retail news in context, analysis with attitude

In Syracuse, the Post-Standard has a fascinating story about a Twitter encounter that has not gone well for Price Chopper. Here’s how the paper reports the contretemps:

“Social media became social distortion for the supermarket chain Price Chopper after a representative of Price Chopper’s customer service department got into a personal tweeting dispute with a Syracuse-area customer ... The dispute erupted after the customer posted a tweet on Price Chopper’s Twitter page that criticized the supermarket chain. A Price Chopper employee reacted by contacting the customer’s employer and requesting he be disciplined.”

Price Chopper has said that the employee reacted without authority to do so, has apologizes for the actions, and has said that it will do what is necessary “to repair the trust that has been compromised by this associate.”

Part of the reason the dispute has gotten more play than might be expected is that the customer who complained and then became the subject of the employee’s wrath “is a friend of Anthony J. Rotolo, assistant professor of practice and social media strategist at Syracuse University’s School of Information Studies, who has been blogging about the incident and promises to use it as a “teaching moment.”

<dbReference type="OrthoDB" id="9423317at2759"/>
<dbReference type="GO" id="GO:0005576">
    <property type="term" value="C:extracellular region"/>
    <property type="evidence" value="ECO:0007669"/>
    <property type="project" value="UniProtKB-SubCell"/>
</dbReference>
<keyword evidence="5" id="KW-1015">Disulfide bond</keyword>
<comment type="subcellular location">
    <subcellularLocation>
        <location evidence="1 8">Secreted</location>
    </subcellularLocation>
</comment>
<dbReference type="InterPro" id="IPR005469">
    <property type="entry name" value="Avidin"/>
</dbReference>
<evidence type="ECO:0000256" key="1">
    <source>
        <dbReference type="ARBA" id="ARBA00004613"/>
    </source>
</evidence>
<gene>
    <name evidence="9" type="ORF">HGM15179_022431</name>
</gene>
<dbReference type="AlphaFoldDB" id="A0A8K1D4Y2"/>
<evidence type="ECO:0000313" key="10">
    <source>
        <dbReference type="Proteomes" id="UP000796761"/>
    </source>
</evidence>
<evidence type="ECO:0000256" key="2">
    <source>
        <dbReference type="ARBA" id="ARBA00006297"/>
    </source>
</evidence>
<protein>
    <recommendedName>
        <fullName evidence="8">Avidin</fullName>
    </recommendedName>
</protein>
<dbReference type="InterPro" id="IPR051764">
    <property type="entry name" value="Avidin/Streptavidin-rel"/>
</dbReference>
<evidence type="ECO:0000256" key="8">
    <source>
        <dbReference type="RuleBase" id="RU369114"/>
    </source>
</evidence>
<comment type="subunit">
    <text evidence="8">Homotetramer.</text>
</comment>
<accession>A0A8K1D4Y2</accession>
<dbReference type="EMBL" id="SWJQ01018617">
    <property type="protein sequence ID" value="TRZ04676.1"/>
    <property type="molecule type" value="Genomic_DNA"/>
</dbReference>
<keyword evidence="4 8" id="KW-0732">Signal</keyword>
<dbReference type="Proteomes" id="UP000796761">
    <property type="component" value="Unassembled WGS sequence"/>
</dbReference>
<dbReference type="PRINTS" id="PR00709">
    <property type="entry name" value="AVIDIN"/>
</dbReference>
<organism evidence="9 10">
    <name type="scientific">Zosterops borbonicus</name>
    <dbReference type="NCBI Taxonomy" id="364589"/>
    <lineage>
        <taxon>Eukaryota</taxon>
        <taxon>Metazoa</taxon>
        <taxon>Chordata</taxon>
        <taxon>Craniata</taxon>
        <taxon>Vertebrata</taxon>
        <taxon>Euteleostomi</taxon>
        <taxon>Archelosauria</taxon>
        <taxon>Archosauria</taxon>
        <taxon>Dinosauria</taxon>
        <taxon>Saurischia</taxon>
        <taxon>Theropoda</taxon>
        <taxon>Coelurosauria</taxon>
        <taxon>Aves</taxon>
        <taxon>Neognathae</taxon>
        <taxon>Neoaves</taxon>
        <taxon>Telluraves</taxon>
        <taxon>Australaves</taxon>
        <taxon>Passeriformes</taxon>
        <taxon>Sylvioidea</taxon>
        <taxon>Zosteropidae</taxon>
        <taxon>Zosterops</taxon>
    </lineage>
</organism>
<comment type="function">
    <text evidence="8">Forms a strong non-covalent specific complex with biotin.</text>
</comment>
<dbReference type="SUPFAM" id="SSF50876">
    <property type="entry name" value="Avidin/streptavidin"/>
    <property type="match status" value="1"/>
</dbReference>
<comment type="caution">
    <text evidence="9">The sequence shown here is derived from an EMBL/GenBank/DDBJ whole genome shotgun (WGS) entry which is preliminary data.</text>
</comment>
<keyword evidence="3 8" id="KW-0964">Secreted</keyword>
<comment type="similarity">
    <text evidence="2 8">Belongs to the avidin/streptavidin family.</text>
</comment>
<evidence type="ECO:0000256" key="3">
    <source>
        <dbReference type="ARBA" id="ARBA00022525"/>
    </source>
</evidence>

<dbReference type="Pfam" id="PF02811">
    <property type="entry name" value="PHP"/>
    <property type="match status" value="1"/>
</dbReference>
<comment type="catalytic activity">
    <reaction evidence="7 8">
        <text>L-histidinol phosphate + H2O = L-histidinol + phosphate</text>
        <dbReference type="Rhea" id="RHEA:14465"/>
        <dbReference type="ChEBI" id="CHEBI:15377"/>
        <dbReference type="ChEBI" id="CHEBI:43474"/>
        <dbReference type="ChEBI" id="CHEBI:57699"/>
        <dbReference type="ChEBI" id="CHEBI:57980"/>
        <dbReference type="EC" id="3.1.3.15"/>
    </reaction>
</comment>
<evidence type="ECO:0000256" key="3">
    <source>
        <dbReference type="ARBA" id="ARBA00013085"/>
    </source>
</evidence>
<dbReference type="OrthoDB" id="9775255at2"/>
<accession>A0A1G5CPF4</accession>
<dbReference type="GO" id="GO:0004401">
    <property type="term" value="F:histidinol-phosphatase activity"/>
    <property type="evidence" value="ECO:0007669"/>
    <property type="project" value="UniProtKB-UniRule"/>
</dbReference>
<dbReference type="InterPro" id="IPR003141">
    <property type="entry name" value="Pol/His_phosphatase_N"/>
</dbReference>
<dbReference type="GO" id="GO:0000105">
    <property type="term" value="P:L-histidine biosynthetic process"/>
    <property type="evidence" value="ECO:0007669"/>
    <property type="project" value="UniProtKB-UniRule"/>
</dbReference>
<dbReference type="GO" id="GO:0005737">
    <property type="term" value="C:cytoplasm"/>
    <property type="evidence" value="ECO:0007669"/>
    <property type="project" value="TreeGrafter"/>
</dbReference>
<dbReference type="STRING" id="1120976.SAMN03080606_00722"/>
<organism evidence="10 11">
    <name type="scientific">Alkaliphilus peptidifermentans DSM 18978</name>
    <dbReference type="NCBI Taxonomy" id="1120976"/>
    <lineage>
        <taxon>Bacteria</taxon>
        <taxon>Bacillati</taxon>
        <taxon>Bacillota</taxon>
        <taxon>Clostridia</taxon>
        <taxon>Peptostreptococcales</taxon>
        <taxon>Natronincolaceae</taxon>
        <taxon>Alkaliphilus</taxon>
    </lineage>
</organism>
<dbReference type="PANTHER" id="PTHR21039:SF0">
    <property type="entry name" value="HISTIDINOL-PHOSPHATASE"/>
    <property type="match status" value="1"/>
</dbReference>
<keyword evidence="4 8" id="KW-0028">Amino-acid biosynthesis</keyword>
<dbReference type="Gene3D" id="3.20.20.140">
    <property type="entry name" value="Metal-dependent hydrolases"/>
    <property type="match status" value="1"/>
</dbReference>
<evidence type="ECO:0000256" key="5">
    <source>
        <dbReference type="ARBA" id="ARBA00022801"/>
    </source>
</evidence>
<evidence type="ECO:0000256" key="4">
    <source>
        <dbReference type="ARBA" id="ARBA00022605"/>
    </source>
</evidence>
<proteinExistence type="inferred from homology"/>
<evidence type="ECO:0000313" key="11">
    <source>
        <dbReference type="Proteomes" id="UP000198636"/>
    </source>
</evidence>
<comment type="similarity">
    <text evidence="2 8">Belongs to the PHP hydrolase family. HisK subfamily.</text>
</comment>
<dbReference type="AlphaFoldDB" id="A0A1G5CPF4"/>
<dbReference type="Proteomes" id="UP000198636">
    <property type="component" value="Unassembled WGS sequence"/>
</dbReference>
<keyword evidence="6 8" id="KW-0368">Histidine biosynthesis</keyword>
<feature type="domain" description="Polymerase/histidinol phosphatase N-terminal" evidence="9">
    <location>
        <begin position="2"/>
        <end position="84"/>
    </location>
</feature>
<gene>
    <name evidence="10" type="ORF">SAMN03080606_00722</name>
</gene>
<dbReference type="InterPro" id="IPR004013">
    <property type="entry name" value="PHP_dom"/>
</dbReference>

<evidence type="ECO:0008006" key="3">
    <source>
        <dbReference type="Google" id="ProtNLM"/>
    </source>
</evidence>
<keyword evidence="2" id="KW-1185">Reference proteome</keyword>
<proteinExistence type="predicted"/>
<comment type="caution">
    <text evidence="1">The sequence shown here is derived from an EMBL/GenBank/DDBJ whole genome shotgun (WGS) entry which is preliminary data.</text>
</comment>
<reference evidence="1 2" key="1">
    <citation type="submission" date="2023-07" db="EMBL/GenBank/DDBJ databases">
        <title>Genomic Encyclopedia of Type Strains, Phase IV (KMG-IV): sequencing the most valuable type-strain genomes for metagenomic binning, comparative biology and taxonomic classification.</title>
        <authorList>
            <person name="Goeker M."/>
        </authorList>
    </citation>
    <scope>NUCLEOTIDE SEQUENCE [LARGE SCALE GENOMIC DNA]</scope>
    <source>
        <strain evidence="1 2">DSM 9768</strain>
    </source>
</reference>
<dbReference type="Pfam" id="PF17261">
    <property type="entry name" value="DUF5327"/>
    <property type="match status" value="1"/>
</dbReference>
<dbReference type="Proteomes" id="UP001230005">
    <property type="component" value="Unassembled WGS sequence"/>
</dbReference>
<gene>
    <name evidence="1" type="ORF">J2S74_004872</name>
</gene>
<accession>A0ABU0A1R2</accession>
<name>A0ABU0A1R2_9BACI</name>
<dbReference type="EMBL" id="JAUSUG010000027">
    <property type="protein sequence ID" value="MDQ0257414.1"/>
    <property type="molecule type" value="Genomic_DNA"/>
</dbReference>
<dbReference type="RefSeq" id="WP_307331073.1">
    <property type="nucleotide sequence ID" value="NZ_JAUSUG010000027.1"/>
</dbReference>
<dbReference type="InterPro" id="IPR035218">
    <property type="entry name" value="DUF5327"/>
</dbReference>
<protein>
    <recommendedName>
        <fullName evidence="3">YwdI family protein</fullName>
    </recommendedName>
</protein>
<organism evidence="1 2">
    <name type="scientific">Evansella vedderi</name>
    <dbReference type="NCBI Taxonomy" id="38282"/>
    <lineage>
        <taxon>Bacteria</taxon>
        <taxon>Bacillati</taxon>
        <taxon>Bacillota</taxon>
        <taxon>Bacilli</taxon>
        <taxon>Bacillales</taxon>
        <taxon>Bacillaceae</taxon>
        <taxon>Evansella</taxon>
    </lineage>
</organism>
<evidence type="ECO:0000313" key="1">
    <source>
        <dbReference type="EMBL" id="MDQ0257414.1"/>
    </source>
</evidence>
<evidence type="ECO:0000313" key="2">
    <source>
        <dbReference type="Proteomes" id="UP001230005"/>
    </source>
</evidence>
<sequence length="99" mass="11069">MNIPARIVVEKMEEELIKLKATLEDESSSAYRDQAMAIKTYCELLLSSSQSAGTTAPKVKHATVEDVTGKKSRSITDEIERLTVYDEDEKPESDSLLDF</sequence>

KC's View:
The thing about technologies like Twitter is that they make it more possible than ever for a) people to make bad decisions, and b) for those decisions to become very public. Is this a downside? Sure. Does that mean that companies should reject such technologies from being part of their overall communications efforts? Of course not.

The thing about transparency is that it reveals the good and the bad. You have to roll with these kinds of moments, and not rely on outside professors to use them as teaching moments. You have to educate people within the company about how important each one is in representing the organization. That’s a cultural imperative.

That’s life. We all have to deal with it.